As the final four GOP nominees prepare for this week's debate in Arizona, it's still anyone's guess as to who the eventual candidate will be.
Mitt Romney and Rick Santorum appear to be swapping places. Newt Gingrich has been relatively quiet. And one report from CNN says Ron Paul may have hit his ceiling.
All four Republican presidential hopefuls have jointly suffered from an increasing Republican anxiety about the field.
The latest CNN/ORC poll, conducted a week ago, shows 55 (percent) of Republicans are satisfied with their presidential candidates, down 11 points from October 2011.
Arizona's debate matters.
It could be an oasis for Gingrich's regularly in-debt campaign, providing an audience of millions for the price of a plane flight and a hotel room. Debates are usually terra firma for Gingrich, who has an instinct for the jugular and a way of channeling the anger and frustration of the Republican right. His assaults on the media and on President Barack Obama have regularly drawn sustained applause and sometimes standing O's from debate audiences.
The race for the GOP candidacy has been up and down to say the least. A Gallup's daily tracking poll on the Republican presidential race, according to the Huffington Post, showed former Sen. Rick Santorum (R-Pa.) moving ahead of former Massachusetts Gov. Mitt Romney by eight percentage points (36 to 28 percent) nationwide. Santorum has gained 20 points in 12 days.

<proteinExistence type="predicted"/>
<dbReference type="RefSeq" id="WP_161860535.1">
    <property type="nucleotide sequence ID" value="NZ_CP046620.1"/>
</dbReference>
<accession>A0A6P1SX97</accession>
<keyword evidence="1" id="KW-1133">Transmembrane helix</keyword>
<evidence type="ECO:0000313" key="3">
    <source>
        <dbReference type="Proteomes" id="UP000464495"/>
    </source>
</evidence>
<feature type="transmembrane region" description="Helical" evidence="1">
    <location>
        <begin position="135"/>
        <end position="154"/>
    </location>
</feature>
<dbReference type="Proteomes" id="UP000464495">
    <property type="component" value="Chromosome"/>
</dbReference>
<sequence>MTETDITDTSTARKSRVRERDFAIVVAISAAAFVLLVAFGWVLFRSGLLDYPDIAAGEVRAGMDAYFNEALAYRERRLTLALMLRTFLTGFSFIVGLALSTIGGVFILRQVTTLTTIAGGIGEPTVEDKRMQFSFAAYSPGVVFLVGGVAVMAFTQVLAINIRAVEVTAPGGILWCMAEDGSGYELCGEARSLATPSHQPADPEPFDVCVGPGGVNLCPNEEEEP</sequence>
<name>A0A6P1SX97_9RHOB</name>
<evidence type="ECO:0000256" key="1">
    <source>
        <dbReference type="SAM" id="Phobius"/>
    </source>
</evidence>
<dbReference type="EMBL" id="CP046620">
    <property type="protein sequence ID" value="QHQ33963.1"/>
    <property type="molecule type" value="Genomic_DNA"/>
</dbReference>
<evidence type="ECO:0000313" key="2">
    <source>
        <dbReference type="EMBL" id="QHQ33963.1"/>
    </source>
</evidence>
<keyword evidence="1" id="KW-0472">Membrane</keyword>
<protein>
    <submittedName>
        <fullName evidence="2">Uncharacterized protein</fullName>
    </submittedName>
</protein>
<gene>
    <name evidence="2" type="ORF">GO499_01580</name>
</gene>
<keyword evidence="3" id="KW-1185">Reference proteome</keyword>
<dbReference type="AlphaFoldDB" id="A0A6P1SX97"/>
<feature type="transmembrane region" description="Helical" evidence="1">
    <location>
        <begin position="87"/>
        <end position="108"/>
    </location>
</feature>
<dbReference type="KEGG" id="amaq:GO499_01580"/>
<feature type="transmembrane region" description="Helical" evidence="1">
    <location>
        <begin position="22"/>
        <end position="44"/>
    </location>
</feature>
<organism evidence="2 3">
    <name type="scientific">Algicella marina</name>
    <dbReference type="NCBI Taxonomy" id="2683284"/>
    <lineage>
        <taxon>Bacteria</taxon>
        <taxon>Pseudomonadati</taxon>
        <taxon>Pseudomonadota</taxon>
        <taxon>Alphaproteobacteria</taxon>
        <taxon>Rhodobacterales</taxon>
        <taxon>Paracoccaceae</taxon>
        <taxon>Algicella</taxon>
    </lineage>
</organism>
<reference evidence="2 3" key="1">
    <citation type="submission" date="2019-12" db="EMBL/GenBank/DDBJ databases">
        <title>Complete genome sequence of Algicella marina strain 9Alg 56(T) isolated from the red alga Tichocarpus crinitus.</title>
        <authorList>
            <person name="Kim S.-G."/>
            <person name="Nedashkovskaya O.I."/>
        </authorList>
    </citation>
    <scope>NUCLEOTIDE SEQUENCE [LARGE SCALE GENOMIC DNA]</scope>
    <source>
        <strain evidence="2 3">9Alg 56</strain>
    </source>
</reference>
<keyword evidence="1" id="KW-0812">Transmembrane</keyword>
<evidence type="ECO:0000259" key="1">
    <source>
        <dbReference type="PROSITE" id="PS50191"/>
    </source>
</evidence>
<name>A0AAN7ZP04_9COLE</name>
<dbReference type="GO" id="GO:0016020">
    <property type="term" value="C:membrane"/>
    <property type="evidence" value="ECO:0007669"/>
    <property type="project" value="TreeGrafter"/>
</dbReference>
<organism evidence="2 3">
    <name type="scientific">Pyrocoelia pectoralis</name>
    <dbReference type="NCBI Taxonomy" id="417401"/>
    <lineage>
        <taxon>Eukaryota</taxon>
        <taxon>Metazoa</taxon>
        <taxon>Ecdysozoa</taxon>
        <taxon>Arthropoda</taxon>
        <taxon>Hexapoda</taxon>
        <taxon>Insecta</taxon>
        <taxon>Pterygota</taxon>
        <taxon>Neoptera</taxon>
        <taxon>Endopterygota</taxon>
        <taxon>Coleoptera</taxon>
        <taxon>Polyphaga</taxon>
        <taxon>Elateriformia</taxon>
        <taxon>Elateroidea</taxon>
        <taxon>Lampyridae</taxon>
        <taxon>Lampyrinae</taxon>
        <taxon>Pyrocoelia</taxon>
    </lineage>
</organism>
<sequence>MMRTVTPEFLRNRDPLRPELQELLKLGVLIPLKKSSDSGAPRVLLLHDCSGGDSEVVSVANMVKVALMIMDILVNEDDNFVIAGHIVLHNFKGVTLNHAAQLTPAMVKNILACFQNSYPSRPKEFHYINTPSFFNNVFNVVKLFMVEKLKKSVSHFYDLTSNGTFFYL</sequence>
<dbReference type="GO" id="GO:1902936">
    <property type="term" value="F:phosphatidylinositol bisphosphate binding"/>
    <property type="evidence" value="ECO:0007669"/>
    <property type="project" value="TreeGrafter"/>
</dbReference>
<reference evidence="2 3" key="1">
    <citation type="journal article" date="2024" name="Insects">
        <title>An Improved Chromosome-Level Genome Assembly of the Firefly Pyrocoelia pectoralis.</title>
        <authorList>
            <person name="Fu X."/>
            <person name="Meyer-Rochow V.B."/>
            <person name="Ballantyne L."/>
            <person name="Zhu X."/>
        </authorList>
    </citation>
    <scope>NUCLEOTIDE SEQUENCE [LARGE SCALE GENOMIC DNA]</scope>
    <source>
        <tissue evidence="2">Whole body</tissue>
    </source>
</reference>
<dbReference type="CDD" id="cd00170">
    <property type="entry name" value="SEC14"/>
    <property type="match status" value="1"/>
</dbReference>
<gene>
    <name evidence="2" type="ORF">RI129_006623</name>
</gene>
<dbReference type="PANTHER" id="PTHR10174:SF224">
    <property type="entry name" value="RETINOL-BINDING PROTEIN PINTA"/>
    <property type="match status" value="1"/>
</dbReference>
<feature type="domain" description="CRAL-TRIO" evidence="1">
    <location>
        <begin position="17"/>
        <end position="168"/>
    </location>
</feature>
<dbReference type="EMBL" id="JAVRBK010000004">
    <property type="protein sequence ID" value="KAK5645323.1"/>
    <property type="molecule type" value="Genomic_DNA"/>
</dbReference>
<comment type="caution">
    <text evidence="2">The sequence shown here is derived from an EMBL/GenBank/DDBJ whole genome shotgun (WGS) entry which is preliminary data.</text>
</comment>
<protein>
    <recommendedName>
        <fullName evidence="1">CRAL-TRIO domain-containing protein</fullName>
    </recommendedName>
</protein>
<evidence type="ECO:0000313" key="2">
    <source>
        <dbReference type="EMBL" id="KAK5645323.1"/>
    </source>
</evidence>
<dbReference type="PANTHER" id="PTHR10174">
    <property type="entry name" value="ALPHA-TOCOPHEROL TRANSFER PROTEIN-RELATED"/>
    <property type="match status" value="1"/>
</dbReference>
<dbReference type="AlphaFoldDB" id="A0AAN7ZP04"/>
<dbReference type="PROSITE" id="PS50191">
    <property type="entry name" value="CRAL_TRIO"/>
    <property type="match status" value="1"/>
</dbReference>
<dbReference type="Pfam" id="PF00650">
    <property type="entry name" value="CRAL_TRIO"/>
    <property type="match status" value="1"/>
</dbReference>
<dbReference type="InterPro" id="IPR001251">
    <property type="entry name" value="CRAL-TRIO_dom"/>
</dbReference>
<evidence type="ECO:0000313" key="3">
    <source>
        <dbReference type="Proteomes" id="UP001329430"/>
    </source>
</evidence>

From the report:
Thirteen days earlier, on February 7, Romney led with 37 percent in Gallup's tracking poll, followed by former House Speaker Newt Gingrich (21 percent) and Santorum (17 percent).
On January 27, Gingrich led Romney, 32 to 26 percent.
Twelve days before that, on January 15, Romney led Gingrich, 37 to 14 percent.
And that's just the last two months. Gallup reports that the lead switched seven times more in 2011.
Why the volatility? Take a look at our quick take via video, drawing on this earlier Huffington Post report.
Up next are GOP primaries in Michigan and Arizona on Feb. 28. South Carolina is also set to hold its Democratic primary that day, too. The trifecta of primaries, depending on who wins, could cloud the nominee picture even more than it already is.
St. Charles County Patch sites are now polling readers to gauge their interest in the election, its candidates and what issues are most important to them. This poll will be published each week until the end of the election season.
We hope these numbers will provide insight into how attitudes and ideologies shifted throughout what seems sure to be a cutthroat political atmosphere.
For more on the candidates, CLICK HERE.